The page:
[Indian Journal of Clinical Practice (2004): (14), 11, 31-36] Evaluating the efficacy and safety of Himplasia (PC-27) in the medical management of benign hyperplasia Ketan Shukla, M.S., M.Ch (Urology), Consultant Urologist & Transplant Surgeon Sterling Hospital, Behind Drive-in Cinema, Ahmedabad, India, and Kolhapure, S.A.*, MD, Senior Medical Advisor, R&D Center, The Himalaya Drug Company, Bangalore, India. [*Corresponding author] INTRODUCTION Benign Prostatic Hyperplasia (BPH) also referred to as benign prostatic hypertrophy, is a common disease in aging males. According to WHO, more than 50% males in the 50 plus age groups have BPH and the incidence might be as high as 90% at 85 years. BPH is characterized by enlargement of prostatic nodules due to a proliferative process involving both the stromal and epithelial elements of the prostate1,2. As the prostate enlarges, the surrounding tissue offers resistance, causing the prostate to press against the urethra. Over a period of time, the urinary bladder wall becomes thicker, sensitive irritation and the bladder begins to contract even with a small quantity of urine, causing more frequent urination. The other clinical manifestations of BPH include obstructive and irritative urinary tract symptoms and infection, urinary retention and hematuria3. The etiology of BPH is not well understood and it is known that BPH doesn't occur in men whose testes were removed before puberty. According to one hypothesis with advancing age, the levels of active testosterone in the blood decrease, leaving higher levels of estrogen; and experimental studies have suggested that BPH may occur because of higher levels of estrogen within the prostate, leading to the cellular hyperplasia. Another hypothesis focuses on dihydrotestosterone (DHT), a potent derivative of testosterone in the prostate, which may promote cellular hyperplasia. Malignant transformation has been found in 9.51% of patients with BPH and often these changes are predicted by the presence of a rise in marker the levels of prostate specific antigen (PSA) and acid phosphatase4. The goal of BPH treatment is to reduce excessive cell growth by inhibiting conversion of testosterone into DHT and preventing attachment of estrogen to its receptors in prostate tissue. Depending on the severity of symptoms, “watchful waiting”, drug therapy and surgery are the treatment options for BPH5. Recent clinical trials have suggested that 5α-reductase enzyme inhibitors and long acting α-adrenoreceptor antagonistic drugs are effective in the treatment of BPH. 5α-reductase inhibitors prevent the conversion of testosterone to DHT; while α-blockers relax smooth muscle tissue in the bladder neck and prostate, which increases urinary flow and reduces bladder outlet obstruction. But, these drugs have adverse effects like headache, dizziness, hypotension, fatigue, reduced libido, impotence, breast tenderness and breast enlargement, and reduced sperm count4,6. Due to these limitations, phytotherapy has been extensively researched and some phytochemicals have been shown beneficial in the management of BPH7-9. This study was planned to evaluate Himplasia (PC-27), a polyherbal formulation, in BPH. Each tablet of Himplasia (PC-27) contains powders of Gokshura (Tribulus terrestris), Putikaranja (Caesalpinia bonducella), Puga (Areca catechu), Shatavari (Asparagus racemosus), Varuna (Crataeva nurvala) and Akika pishti. MATERIALS AND METODS Study design The study was an open, non-comparative clinical trial, approved by the Institutional Ethics Committee, conducted between April 2002 and July 2003. Inclusion criteria Fifty patients suffering from BPH were included in the study, and categorized by the American Urological Association (AUA) symptom score index as mild (0-7 points), moderate (8-19 points) and severe (20-35 points)10. Exclusion criteria Patients with diabetes mellitus, prostate and bladder carcinoma, prostatitis, neurogenic bladder, stricture urethra, vesical calculus, and those on drugs likely to affect bladder function, were excluded from the study. Patients with severe cardiovascular, kidney or liver disorder an indicated for surgery with refractory retention and recurrent or persistent gross hematuria were also excluded from the study. Study procedures At the first visit, a detailed medical history, with special emphasis on urinary symptoms (urgency, frequency, nocturia, hesitancy, straining, intermittency, terminal dribbling and sensation of incomplete voiding) was obtained from all patients. In all patients, a thorough systemic examination was done, followed by a digital rectal examination for determining prostate size, presence of nodule, asymmetry and tenderness. Routine biochemical blood and specific tests (LFTs, RFTs, serum PSA) were done for all patients. All patients were investigated by uroflowmetry, and, voided volume, voiding and flow times, time to maximum flow, maximum flow rate (MFR) and average flow rate (AFR) were recorded. The prostate size was determined by abdominal ultrasound and/or transrectal ultrasonography. All patients were advised to consume a capsule of Himplasia (PC-27), once daily, for six months. Follow-up and assessment The patients were followed up for 6 months and AUA symptom score evaluation was recorded after completion of each month. A complete clinical, biochemical, ultrasonography and uroflowmetry examination was carried out at the end of the sixth month. Primary and secondary outcome measures The predefined primary outcome measure for efficacy was a decrease in AUA score at the end of 6 months. Secondary outcome measures were short-term and long-term safety assessed by incidence of adverse events, patient compliance to therapy and improvement in hematological and biochemical parameters. Adverse events All adverse events reported or observed by patients were recorded with information about severity, date of onset, duration and action taken regarding the study drug. Relation of adverse events to study medication was predefined as “Unrelated” (a reaction that does not follow a reasonable temporal sequence from the administration of the drug), “Possible” (follows a known response pattern to the suspected drug, but could have been produced by the patient’s clinical state or other modes of therapy administered to the patient), and “Probable” (follows a known response pattern to the suspected drug that could not be reasonably explained by the known characteristics of the patient’s clinical state). Patients were allowed to voluntarily withdraw from the study, if they had experienced serious discomfort during the study or sustained serious clinical events requiring specific treatment. For patients withdrawing from the study, efforts were made to ascertain the reason for dropout. Non-compliance (defined as failure to take less than 80% of the medication) was not regarded as treatment failure, and reasons for non-compliance were noted. Statistical analysis Statistical analysis was done according to intention-to-treat principles. Changes in various parameters from baseline values and values after the 6th month were evaluated by a paired ‘t’ test. The minimum level of significance was fixed at 95% confidence limit and a 2-sided p value of <0.05 was considered significant. RESULTS In the 50 patients, 3 opted for surgery and 2 developed acute retention of urine and were excluded from the study. The mean age of the remaining patients was 63.77 years (range 50 - 89) (Figure 1). Figure 1: Age distribution of patients Almost all patients began to show symptomatic relief by the second month of treatment with Himplasia (PC-27) and further improvement in all parameters was evident by the end of 6 months along with a noticeable alleviation in symptoms. The average AUA symptom score reduced significantly from baseline 22.15 (range: 10-32) to 12.69 (range: 0-35) (p<0.0001) at the end of 6 months, and the difference between the means was statistically significant (t=7.619, p<0.05, the mean of differences=10.92, and 95% confidence interval: 8.006-13.83) (Figure 2a). The MFR showed an improvement from the baseline of 9.67 (range: 2-20) to 12.69 (range : 0-35) at the end of study. There was significant reduction in the prostate size from 38.24 (range: 16-80) to 35.304 (range: 16-80) (t=2.893, p=0.0067) and the difference in the means statistically significant (mean of differences=1.958, 95% confidence interval: 0.5801-3.336) (Figure 2b). There was significant reduction in postvoid residual urine volume from 83.77 ml (range: 0300) to 58.67 ml (range: 0-350) (p=0.0031, t=3.262) and the difference in means was statistically significant (mean of differences=24.30, 95% confidence interval=8.980-39.61) (Figure 2c). The peak flow values (mean, standard deviation, standard error of means, lower, and upper 95% confidence interval) for both groups at baseline and at the end of study were 10.41 and 14.12, 4.349 and 6.414, 0.7459 and 1.100, 8.894 and 11.88 and 11.93 and 16.36) respectively and the difference in the means was statistically significant (p=0.0036, t=3.138) (Figure 2d). The average flow rate (mean, standard deviation, standard error of means, lower, and upper 95% confidence interval), for both groups, at baseline and at the end of study were 5.485 & 7.121, 2.502 & 3.189, 0.4355 & 0.5552, 4.598 & 5.990 and 6.372 & 8.252) respectively and the difference in the means was statistically significant (p=0.0024, t=3.300) (Figure 2e). Figure 2: Uroflowmetry parameters of all parameters, at baseline and at the end of 6 months There was no statistically significant difference in the values of the voided volume (p=0.3027, t=1.070), for both groups at baseline and at the end of study. The change in the serum PSA values for both groups at baseline and at the end of study was also nonsignificant (p=0.2875, NS, t=1.081). There were no clinically significant drug related adverse events reported or observed during the entire study period. DISCUSSION BPH is a common condition in older men, leading to morbidity primarily through lower urinary tract symptoms and obstructive urinary symptoms are common, occurring in the majority of males in the 50+ age groups, 20-30% of who undergo prostatectomy11. The treatment of BPH has changed substantially in recent years, with an increased emphasis on non-surgical approaches. Improvement in urinary symptoms and the quality of life are important issues for decision making in treating BPH patients. Uroflowmetry measures the pressure generated in the bladder during voiding. Patients with stress or urge incontinence usually have a normal or increased urinary flow rate and a reduced flow rate may indicate BPH. The post-void residual urine (PVR) test measures the amount of urine that remains in the bladder after urination and a PVR less than 50ml generally indicates adequate bladder emptying; while measurements of 100 - 200ml or more often indicate blockage. Advances in medical therapy for the management of BPH have lead to development of a formulation that overcomes the symptoms of BPH12. Currently used drugs such as 5α-reductase enzyme inhibitors cause a decrease in libido and sexual potency13, while α-adrenoreceptor antagonistic drugs can lead to various untoward ailments such as vertigo, fatigue, palpitation, headache, tachycardia, asthenia, nausea, diarrhea, nasal congestion and impotence on prolonged use14. Throughout the world, research seeks a remedy for BPH safe and free from side effects on prolonged use15,16. Amino acids (a combination of glycine, alanine and glutamic acid), beta sitosterol, flaxseed oil, and some herbs (Serenoa repens, Pygeum africanum and Urtica dioica) have been found beneficial in management of BPH16,17. In this study, the significant reduction in the average AUA symptom score at the end of 6 months indicates that Himplasia (PC-27) provides significant symptomatic relief in BPH, which may be due to a significant reduction in the prostate size as confirmed by ultrasound examination. The favourable significant changes in the uroflowmetry parameters (improvement in MFR, reduction in post void residual urine volume and improvement in peak flow values) also suggest that Himplasia (PC-27) had improved the clinical picture of the study patients. In this study, there were no significant changes in PSA levels from the baseline to the end of the study period. PSA is a specific antigen produced by the cells of the prostate capsule and periurethral glands. Patients with BPH or prostatitis produce large amounts of PSA, and PSA level is also determined in part by size and weight of the prostate. Most men with slightly elevated PSA levels do not have prostate cancer, and many men with prostate cancer have normal PSA levels, but highly elevated levels may indicate the presence of cancer. Agespecific PSA evidence suggests that the PSA level increases with age. The beneficial effects of Himplasia (PC-27) might be due to the synergistic action of its ingredients. The main constituents of Himplasia (PC-27) are Tribulus terrestris, Caesalpinia bonducella, Asparagus racemosus, Areca catechu, Crataeva nurvala and Akika pishti. Tribulus terrestris has analgesic, antibacterial, diuretic and smooth muscle relaxant properties and found beneficial in treating symptoms of BPH18,19. Caesalpinia bonducella has antiinflammatory, urinary antiseptic and diuretic properties. Asparagus racemosus is a potent diuretic and antispasmodic, has immunomodulatory effects on the prostate, and antiinflammatory, lithotriptic, demulcent and tonic properties useful in disorders of urinary tract20. Areca catechu has antimicrobial properties useful in the treatment of urinary disorders and Crateva nurvala is useful in the treatment of urinary disorders caused by BPH21. In this study, it was observed that on account of its antispasmodic, diuretic and antibacterial property, Himplasia (PC-27) displayed a multi-dimensional favourable effect in patients with BPH. It was also observed that Himplasia (PC-27) alleviated the other symptoms of BPH and displayed a significant improvement in uroflow dynamics. This study also indicated a dependable safety profile for Himplasia (PC-27), for long-term use in the management of BPH. CONCLUSION With increasing life expectancy, BPH is emerging as an important disease responsible for major chunk of morbidity amongst the geriatric population. The available drug therapy options in the management of BPH are linked with various adverse effects, which limit their long-term usage. In this study, Himplasia (PC-27) was found to be beneficial for symptomatic control and also in reducing prostate size, with significant improvement in uro flow dynamics. From the above results, it can be stated that Himplasia (PC-27) is effective and safe for long-term clinical usage in the management of BPH. REFERENCES Bartsch G, Muller HR, Oberholzer M and Rohr HP. Light microscopic stereological analysis of 1. the normal human prostate and of benign prostatic hyperplasia. J. Urol., 1979; 122: 487-491. 2. Shapiro E, Hartanto V and Lepor H. The response to alpha blockade in benign prostatic hyperplasia is related to the percent area density of prostate smooth muscle. Prostate, 1992; 21: 297-307. 3. Madsen FA and Bruskewitz RC. Clinical manifestations of benign prostatic hyperplasia, Urol Clin North Am., 1995; 22: 291-298. 4. De-Biasi F, Londero D, Praturlon S, Di-Donna A, Feruqlio GA and Guerra UP. Longitudinal evaluation of prostate specific antigen levels in a case-control study. Eur. Urol., 1996; 29: 184188. 5. Mebust WK, Holtgrewe HL, Cockett ATK and Peters PC. Transurethral prostatectomy: immediate and post-operative complications: a co-operative study of 13 participating institutions evaluating 3885 patients. J. Urol., 1989; 141: 243-247. 6. Gormley GJ, Stoner E, Bruskewitz RC. et al., The effect of finasteride in men with benign prostatic hyperplasia. N Engl J. Med. 1992; 327: 1185-1191. 7. Palevitch D, Earon G and Levin I. Treatment of benign prostatic hypertrophy with Opuntia ficus-indica. J Herbs Spices Med Plants, 1993; 2: 45-49. 8. Jain AK and Dave G. A clinical study on an Ayurvedic product in benign prostatic hypertrophy and associated troubles. Med. Surg., 1987; 27: 8A-8B. 9. Lokesh Upadhyay and Tripathi K. A Study of Prostane in the Treatment of Benign Prostatic Hyperplasia. Phytotherapy Research 2001; 15: 411-415. 10. American Urological Association, Guideline on the management of benign prostatic hyperplasia, Chapter 1: Diagnosis and treatment recommendations, The Journal of Urology 2003; 170(2 Pt 1): 530-537. 11. Chirikos TN and Sanford E. Cost consequences of surveillance, medical management or surgery for benign prostatic hyperplasia. J. Urol., 1996; 155: 1311-1316 12. Di-Silverio F, Sciarra A, Di-Nicola S. et al. Is medical therapy an expensive way for delaying surgery in BPH patients? Minerva Urol Nephrol,1995; 47: 177-184. 13. Steiner JF. Clinical pharmacokinetics and pharmacodynamics of finasteride. Clin. Pharmacokinet, 1996; 30: 16-27. 14. Chapple CR. Selective alpha-1-adrenoceptor antagonists in benign prostatic hyperplasia: Rotionale and clinical experience. Eur. Urol. 1996; 29: 129-144 15. Carraro JC, Raynaud JP, Koch G. et. al. Comparison of phytotherapy (Permixon) with finasteride in the treatment of benign prostate hyperplasia: a randomised international study of 1098 patients. Prostate, 1996; 29: 231-240. 16. Paubert BM, Richardson FO, Servant SN. et. al. Effect of Serenoa repens extract (Permixon) on estradiol/testosterone-induced experimental prostate enlargement in the rat. Pharmacol Res., 1996; 34: 171-179. 17. Wilt TJ, Ishani Areef, Stark G, MacDonald R, Lan Joseph and Mulrow C. Saw Palmetto extracts for treatment of benign prostatic hyperplasia: A systematic review. J. Am. Med. Assoc., 1998; 280: 1604-1609. 18. Singh RG, Singh RP, Usha Shukla KP and Singh P. Experimental evaluation of diuretic action of herbal drug (Tribulus terrestris Linn.) on albino rats, J. Res. Edn. Ind. Med., 1991; 10: 19-21. 19. Tomova M. Tibestan a preparation from Tribulus terrestris. Farmatsiya, 1987; 37: 40-42. 20. Thatte U, Chhabria S, Karandikar SM and Dahanukar, S. Immunotherapeutic modification of E. coli-induced abdominal sepsis and mortality in mice by Indian medicinal plants. Indian Drugs, 1987; 25: 95-97 21. Iwamoto M, Uchino K, Toukairin T. et al. The growth inhibition of Streptococcus mutans by 5'-nucleotidase inhibitors from Area catechu. Chem Pharmac Bull, 1991; 39: 1323-1324.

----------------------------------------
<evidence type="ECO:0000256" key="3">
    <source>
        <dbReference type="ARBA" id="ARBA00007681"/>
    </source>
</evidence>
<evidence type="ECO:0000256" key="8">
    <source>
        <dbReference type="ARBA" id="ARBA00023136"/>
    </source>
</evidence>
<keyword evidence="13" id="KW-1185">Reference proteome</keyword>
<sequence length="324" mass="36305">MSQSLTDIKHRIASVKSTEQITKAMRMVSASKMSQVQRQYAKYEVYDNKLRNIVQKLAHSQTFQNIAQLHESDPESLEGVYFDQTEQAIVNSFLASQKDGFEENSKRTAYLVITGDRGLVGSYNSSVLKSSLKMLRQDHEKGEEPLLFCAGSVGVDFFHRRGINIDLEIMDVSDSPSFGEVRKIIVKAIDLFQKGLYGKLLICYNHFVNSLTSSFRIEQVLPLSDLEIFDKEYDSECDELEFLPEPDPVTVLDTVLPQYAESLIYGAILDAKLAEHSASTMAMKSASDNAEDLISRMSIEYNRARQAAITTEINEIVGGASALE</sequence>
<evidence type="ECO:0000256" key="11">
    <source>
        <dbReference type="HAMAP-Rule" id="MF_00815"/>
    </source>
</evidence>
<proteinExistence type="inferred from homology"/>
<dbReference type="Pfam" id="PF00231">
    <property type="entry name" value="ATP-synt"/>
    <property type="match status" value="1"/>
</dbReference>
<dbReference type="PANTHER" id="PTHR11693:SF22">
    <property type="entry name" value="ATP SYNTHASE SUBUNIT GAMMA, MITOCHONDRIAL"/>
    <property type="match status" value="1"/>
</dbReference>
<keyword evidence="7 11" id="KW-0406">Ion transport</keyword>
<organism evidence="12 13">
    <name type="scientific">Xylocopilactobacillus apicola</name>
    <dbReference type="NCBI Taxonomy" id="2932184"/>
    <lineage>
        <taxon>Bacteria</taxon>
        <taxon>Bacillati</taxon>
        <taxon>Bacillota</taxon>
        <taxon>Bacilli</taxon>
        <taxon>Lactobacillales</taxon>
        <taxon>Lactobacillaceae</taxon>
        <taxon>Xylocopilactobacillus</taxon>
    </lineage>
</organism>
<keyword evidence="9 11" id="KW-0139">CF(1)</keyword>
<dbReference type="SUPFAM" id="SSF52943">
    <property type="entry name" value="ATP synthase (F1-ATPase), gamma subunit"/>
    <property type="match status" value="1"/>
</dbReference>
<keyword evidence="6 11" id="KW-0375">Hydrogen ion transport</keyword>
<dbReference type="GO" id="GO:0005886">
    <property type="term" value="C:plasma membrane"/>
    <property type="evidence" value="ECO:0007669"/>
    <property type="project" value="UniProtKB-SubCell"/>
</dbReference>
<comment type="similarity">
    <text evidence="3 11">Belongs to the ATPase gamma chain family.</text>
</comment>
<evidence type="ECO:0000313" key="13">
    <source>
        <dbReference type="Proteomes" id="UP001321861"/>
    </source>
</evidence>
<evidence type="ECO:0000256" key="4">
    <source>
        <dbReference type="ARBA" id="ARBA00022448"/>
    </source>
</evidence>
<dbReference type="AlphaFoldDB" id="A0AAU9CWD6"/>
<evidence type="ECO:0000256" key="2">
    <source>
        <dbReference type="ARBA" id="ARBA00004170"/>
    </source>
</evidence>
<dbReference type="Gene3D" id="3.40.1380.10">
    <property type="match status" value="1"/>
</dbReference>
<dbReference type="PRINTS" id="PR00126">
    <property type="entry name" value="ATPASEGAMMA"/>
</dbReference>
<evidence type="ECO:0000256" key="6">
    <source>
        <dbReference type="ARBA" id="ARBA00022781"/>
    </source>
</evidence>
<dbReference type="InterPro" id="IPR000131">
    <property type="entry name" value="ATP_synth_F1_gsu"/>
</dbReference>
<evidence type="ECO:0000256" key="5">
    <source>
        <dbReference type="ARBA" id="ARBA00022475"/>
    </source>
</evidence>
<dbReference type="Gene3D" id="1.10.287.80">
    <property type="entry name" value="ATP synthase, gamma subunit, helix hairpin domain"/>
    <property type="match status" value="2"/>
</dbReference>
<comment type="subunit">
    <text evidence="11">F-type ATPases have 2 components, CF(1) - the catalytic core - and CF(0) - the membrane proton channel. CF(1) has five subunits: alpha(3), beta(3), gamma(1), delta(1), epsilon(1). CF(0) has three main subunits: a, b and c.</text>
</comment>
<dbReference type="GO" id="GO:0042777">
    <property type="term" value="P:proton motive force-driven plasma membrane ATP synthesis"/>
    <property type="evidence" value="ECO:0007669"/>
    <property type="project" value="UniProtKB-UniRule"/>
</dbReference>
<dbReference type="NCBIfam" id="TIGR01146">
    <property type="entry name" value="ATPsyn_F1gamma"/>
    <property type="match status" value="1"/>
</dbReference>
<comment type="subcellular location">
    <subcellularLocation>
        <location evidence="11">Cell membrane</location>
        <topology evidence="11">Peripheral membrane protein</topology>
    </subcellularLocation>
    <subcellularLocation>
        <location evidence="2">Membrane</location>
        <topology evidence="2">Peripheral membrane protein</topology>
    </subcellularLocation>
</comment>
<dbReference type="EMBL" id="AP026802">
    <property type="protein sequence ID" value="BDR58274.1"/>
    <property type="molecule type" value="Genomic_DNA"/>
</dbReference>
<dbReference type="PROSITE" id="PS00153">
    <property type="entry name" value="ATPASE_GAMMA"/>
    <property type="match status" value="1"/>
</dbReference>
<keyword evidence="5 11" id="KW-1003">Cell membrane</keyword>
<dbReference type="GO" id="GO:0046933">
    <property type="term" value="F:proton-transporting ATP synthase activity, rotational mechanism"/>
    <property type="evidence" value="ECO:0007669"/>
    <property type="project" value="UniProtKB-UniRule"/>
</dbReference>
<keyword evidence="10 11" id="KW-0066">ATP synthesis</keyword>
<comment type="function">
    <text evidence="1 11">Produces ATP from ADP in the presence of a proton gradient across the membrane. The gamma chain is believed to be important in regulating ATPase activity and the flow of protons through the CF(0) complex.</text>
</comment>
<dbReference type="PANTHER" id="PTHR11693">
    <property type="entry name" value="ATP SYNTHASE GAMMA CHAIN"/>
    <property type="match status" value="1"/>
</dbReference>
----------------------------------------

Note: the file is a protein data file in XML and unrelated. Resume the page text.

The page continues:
© Copyright 2017